Week of October 22, 2018
Like many of you, I was born to travel and, these days, I spend a good chunk of my week on a plane. There are few things as invigorating for me as the sights, sounds, and cultural nuances of a new destination or reconnecting with the history, geography, and people along roads previously traveled. That is . . . if this (sic) airplane ever leaves the tarmac.
At some point, air travel was glamorous, wasn’t it? Passengers dressed up, drinks flowed, and gourmet meals were served. It must have been an extraordinary experience. I wonder what a focus group comprised of airline customers from that time would make of our current day flying experience? If they weren’t already dead (due to their advanced age, of course), the security and boarding processes alone would surely shock them into blissful slumber.
What amazes me most though is that, in a world where the consumer wields such mind-blowing power, the airline industry on which so many of those consumers—including me—depend to meet their family, life, and work goals remains, at best, aloof to the experience served up every day to millions.
I’m curious. Where is the disruption we hear so much about? Where is the demand for transformation that’s presently driving so many other industries and companies to change and improve? While most of us seek to make the customer experience our highest priority, we apparently need an Act of Congress to keep airline passengers from having to pee in plastic bags or crush their limbs to conform to ever-shrinking legroom requirements. There’s something severely wrong with this picture—especially when one considers the sheer volume of data available on the traveling public.
Hold on. The pilot just announced that we’re returning to the gate.
Ok, I’m back. Honestly, this isn’t a gripe session about airline travel. It’s about an organization’s—any organization’s—passion for serving their customers, inspiring them, and giving them reasons to come back for more. Isn’t that why we do what we do?
I mean, I get it. The airline industry in the United States is in a unique position. After all, are you seriously going to hop in the car or take an Amtrak from Dallas to Seattle for an afternoon meeting? Ever the marketer and altruist (no, that’s not necessarily an oxymoron), I believe every corporate leader should wake up in the morning with the goal of inspiring her or his employees to do what it takes to turn today’s customers into tomorrow’s advocates. How? It’s quite simple. Just read your customer’s minds.
Yes, I said, ‘read their minds.’ I firmly believe it’s the obligation of every leader to understand deeply the factors that drive their customer’s behaviors—whether the organization is large or small, regional or global in scope, or the competition is rampant or negligible (i.e. the airline industry). They must know what drives consumers to action, what constitutes a superior experience in the consumer’s minds, and what creates a nightmare for the consumer to which they will never return.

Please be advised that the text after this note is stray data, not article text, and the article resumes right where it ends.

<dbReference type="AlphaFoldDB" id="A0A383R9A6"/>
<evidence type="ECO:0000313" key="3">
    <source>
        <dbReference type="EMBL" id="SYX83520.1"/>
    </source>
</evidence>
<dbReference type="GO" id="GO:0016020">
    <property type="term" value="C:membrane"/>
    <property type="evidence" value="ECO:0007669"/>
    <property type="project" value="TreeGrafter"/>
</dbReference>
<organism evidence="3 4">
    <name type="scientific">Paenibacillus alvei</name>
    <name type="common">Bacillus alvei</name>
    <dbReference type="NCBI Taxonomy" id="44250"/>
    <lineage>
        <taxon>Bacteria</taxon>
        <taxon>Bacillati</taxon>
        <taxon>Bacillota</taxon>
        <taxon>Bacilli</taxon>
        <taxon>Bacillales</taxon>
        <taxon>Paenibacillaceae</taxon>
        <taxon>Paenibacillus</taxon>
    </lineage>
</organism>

The challenge is that these factors are more-often-than-not rooted in deep-seated emotions. While a consumer may be able to recognize and articulate the fast, automatic responses that drive him or her to act, the vast majority of human thought occurs below the level of conscious awareness. Which is why—for too long— companies have based their entire portfolio of brand strategies on their consumer’s surface level reactions to surface level stimuli.
Behavioral science has rapidly transformed the ability of companies to measure the subconscious processing of brands, products, packaging, and concepts through what is known as implicit association—the level of awareness beneath the conscious mind. According to noted author and globally-recognized expert on the affect of emotion on consumer choice, Aaron Reid, Ph.D.**, “When combined with conscious assessment measures, implicit associations provide a more accurate prediction of what will be successful in the market while also going deeper than any other implicit technique as to why a brand, product, package, or concept will be successful.”
In a business climate defined by increasing disruption and accelerated rates of innovation, the gap between winners and wannabe’s will widen rapidly—with advantage given to the competitor who owns the most clear, accurate, and compelling insights into both their customers’ minds (reason) and hearts (emotions).
And the best news for any business—large, mid-tier, or emerging—intent on reaching and staying on the side of the winners is that the technologies are now readily accessible and practical for use in developing fast, precise, and measurable predictions of future brand, marketing, and sales performance. That is . . . if you are committed to delivering nothing less than a superior customer experience.
Oh look, we’re pulling away from the gate. Again.
Until next week.
*Image Credit: Tom Fishburne, marketoonist.com©
**Dr. Aaron Reid is Founder and Chief Behavioral Scientist, Sentient Decision Science.
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